Three essays on bill-and-keep payment mechanisms between communication networks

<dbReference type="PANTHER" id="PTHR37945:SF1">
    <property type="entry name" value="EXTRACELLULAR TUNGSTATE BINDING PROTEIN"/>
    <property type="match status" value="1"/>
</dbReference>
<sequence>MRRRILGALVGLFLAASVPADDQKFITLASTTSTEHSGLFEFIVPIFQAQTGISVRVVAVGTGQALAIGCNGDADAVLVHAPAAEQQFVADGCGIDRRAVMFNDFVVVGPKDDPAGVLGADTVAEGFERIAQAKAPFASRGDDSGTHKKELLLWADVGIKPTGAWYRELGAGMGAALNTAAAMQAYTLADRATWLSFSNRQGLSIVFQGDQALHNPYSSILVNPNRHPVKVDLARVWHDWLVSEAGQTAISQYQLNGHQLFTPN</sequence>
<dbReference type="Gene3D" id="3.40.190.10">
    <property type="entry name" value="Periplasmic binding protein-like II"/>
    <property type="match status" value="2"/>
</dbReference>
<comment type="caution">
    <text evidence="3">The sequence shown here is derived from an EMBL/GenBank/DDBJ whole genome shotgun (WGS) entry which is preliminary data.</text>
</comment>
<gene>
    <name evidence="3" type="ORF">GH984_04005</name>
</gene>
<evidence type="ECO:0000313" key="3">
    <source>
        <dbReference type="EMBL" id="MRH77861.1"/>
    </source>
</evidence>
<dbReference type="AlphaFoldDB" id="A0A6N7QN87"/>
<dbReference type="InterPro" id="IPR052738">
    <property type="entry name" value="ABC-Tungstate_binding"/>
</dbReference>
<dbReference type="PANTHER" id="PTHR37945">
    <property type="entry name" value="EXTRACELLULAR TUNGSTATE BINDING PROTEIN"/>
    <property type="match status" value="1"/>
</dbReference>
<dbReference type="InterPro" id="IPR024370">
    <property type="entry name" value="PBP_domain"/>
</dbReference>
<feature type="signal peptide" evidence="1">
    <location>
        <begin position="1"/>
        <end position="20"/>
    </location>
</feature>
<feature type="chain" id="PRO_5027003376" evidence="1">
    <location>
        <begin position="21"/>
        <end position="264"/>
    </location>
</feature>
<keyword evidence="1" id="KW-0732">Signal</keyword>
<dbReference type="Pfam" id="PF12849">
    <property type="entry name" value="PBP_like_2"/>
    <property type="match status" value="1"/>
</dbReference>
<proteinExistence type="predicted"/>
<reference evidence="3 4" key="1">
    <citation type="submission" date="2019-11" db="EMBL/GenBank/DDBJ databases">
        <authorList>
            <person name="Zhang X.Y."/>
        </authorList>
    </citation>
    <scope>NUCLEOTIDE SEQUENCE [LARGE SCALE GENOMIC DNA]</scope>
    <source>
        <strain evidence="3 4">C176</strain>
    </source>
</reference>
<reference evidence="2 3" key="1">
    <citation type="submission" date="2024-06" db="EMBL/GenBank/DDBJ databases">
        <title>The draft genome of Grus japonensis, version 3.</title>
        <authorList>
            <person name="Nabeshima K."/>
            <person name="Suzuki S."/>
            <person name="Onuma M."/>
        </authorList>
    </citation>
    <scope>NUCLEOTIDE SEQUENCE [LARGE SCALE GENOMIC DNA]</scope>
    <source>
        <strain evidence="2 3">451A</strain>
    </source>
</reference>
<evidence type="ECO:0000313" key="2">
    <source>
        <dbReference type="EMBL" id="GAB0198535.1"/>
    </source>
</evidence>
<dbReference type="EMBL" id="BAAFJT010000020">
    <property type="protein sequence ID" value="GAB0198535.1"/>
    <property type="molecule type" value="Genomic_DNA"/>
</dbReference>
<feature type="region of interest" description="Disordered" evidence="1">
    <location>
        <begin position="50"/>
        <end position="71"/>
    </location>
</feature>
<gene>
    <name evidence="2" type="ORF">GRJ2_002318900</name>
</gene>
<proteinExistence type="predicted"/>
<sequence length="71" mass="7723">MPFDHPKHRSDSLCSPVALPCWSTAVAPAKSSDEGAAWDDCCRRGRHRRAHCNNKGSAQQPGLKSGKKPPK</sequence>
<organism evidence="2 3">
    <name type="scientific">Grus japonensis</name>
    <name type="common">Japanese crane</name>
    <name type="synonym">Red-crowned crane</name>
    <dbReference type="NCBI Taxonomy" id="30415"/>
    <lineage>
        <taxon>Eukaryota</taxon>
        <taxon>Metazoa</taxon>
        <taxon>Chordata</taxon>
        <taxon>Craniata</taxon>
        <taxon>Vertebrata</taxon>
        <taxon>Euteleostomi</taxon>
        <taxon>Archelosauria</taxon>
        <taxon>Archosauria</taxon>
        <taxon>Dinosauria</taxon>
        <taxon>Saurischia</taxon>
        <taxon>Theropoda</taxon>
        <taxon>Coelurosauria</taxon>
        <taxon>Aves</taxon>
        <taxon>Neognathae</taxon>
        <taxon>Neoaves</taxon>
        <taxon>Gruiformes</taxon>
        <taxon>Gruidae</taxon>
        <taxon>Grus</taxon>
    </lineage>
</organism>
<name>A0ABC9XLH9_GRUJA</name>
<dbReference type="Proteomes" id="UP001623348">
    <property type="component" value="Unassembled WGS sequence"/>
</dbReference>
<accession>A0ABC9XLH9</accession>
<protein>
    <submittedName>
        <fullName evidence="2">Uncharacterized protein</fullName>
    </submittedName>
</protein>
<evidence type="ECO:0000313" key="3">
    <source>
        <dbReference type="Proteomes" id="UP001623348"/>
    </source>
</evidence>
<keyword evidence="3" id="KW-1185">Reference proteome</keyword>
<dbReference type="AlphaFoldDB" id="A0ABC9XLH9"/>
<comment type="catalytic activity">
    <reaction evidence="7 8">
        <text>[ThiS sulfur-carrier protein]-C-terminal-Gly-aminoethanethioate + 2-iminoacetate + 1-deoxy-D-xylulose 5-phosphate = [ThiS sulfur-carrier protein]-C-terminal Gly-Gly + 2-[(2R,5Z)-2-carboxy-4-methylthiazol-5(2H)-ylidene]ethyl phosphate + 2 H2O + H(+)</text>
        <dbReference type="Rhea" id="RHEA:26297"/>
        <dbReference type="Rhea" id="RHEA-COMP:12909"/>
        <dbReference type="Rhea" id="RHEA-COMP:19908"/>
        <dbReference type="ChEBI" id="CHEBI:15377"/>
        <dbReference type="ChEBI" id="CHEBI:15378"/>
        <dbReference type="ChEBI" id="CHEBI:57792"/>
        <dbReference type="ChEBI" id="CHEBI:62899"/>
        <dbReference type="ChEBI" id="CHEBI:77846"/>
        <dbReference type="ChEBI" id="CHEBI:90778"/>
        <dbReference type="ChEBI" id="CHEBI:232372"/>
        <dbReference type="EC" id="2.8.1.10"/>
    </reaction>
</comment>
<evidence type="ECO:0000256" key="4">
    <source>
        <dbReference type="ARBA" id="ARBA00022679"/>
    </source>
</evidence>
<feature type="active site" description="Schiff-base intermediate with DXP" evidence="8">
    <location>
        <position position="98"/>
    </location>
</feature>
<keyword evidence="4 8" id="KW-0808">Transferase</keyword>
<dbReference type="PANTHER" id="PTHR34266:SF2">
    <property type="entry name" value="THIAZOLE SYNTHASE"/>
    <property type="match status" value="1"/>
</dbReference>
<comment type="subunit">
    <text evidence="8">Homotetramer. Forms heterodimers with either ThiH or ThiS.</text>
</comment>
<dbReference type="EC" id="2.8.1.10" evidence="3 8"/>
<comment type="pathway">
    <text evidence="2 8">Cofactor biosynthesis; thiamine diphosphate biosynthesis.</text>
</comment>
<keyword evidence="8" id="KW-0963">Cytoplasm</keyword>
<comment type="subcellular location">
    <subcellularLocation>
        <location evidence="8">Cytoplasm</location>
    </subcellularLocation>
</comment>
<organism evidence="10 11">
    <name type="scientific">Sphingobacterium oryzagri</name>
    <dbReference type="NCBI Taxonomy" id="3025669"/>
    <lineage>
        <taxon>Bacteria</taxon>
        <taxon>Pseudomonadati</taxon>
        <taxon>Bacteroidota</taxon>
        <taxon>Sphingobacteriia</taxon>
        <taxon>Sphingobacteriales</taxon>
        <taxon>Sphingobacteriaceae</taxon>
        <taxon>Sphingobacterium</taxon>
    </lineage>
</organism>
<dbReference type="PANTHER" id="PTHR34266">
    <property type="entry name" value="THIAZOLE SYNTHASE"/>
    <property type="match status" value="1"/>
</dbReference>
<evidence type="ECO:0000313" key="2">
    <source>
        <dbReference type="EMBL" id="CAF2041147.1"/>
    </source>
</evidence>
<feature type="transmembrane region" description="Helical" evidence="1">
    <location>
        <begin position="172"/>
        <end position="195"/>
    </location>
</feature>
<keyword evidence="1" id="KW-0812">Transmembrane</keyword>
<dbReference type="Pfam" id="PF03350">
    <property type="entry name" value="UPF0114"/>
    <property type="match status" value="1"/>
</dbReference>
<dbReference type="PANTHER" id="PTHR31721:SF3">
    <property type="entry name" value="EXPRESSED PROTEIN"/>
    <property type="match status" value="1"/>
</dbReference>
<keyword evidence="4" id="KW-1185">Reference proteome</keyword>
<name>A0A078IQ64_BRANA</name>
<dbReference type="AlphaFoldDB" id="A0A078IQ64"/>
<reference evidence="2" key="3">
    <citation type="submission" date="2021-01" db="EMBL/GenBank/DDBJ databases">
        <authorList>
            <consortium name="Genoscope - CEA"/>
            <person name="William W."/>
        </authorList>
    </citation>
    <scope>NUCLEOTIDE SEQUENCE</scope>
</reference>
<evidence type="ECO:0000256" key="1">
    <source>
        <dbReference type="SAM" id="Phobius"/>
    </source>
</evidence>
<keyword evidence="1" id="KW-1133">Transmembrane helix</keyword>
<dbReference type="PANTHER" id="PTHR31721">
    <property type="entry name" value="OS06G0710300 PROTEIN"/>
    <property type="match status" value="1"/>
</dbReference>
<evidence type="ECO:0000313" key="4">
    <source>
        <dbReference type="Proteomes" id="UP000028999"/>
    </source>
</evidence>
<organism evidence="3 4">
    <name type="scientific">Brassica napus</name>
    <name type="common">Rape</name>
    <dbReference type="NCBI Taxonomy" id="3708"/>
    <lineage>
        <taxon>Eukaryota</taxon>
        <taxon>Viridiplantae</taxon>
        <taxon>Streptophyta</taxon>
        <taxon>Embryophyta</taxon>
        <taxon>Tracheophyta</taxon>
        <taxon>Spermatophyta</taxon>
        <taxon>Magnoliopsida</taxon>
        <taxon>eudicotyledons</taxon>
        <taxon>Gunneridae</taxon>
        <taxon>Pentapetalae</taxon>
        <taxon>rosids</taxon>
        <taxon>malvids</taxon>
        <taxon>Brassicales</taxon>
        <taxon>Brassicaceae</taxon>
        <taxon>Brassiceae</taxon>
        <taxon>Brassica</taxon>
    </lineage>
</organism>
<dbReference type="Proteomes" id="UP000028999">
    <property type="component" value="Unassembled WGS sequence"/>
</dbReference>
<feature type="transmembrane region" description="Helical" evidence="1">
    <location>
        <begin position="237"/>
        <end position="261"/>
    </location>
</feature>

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In many countries, the payment structure in the telecommunications market is based on the Calling Party Pays Principle (CPP), in which only callers pay for calls. Since the CPP model has been generally accepted, little attention has been paid to the fact that call-receivers benefit from the calls without having to pay, except in telecommunications studies in 1970s. This “call externality” has been examined recently in research dealing with the Receiver Pays Principle (RPP). In this paper, I study the interconnection between a regulated fixed-line network and competitive mobile networks. Previous literature says that, under the CPP regime, mobile networks have an incentive to charge monopoly access charges, the profits from which are used to attract their own subscribers. However, taking into consideration the receiver’s utility reduces the mobile networks’ incentive for above-cost access charges. I consider this phenomenon to be a welfare transfer from fixed-line users to mobile users. I show that the welfare transfer is reversed as mobile networks take into account the receiving-utility of their own subscribers. This reversed welfare effect increases with the size of the receiver’s utility. However, the market outcome is still inefficient because the mobile access charges are not sufficiently low given the receiver’s utility. These results urge the introduction of a different payment regime into the telecommunications market to incorporate call externalities and remove access market distortions. I show that by introducing a new regime, “Bill-and-Keep”, which includes a Receiving Party Pays system and no access charges, efficient allocation can be achieved. Proper meet-points corresponding to receiver’s utilities are required for the efficient allocation. Theoretically, if a regulator is able to collect information about the costs of networks and the receiver’s utility, an optimal Bill-and-Keep regime can be introduced to the economy. But, because it’s nearly impossible to obtain this information, two practical Bill-and-Keep regimes are suggested: Central Office Bill-and-Keep and Meet-Point Bill-and-Keep. They only require information about transport costs, which are relatively easy to detect. Using a example model, I examine the welfare effect of the practical Bill-andKeep regimes for a range of values for the receiver’s utility. I show that for a Bill-and-Keep regime to be superior to a CPP regime the receiver’s utility should be fairly large. When receiver’s utility is small, a practical Bill-andKeep regime might not provide better total surplus than a market-driven CPP regime.